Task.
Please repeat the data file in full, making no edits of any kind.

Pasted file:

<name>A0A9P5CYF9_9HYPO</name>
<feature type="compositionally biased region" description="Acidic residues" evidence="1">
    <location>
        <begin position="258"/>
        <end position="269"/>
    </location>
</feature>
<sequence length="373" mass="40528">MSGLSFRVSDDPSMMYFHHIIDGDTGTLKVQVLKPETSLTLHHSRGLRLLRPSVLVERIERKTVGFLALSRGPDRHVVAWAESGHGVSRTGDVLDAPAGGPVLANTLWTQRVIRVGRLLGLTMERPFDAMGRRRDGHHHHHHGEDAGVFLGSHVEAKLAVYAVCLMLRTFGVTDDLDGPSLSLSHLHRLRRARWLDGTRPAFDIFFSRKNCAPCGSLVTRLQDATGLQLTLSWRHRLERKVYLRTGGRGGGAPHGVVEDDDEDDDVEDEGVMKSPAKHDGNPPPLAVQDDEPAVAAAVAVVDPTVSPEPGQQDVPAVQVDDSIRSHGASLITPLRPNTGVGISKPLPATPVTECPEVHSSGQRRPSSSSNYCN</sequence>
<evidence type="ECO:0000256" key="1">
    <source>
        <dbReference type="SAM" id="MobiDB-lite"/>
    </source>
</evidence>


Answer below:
<name>A0A9P5CYF9_9HYPO</name>
<feature type="compositionally biased region" description="Acidic residues" evidence="1">
    <location>
        <begin position="258"/>
        <end position="269"/>
    </location>
</feature>
<sequence length="373" mass="40528">MSGLSFRVSDDPSMMYFHHIIDGDTGTLKVQVLKPETSLTLHHSRGLRLLRPSVLVERIERKTVGFLALSRGPDRHVVAWAESGHGVSRTGDVLDAPAGGPVLANTLWTQRVIRVGRLLGLTMERPFDAMGRRRDGHHHHHHGEDAGVFLGSHVEAKLAVYAVCLMLRTFGVTDDLDGPSLSLSHLHRLRRARWLDGTRPAFDIFFSRKNCAPCGSLVTRLQDATGLQLTLSWRHRLERKVYLRTGGRGGGAPHGVVEDDDEDDDVEDEGVMKSPAKHDGNPPPLAVQDDEPAVAAAVAVVDPTVSPEPGQQDVPAVQVDDSIRSHGASLITPLRPNTGVGISKPLPATPVTECPEVHSSGQRRPSSSSNYCN</sequence>
<evidence type="ECO:0000256" key="1">
    <source>
        <dbReference type="SAM" id="MobiDB-lite"/>
    </source>
</evidence>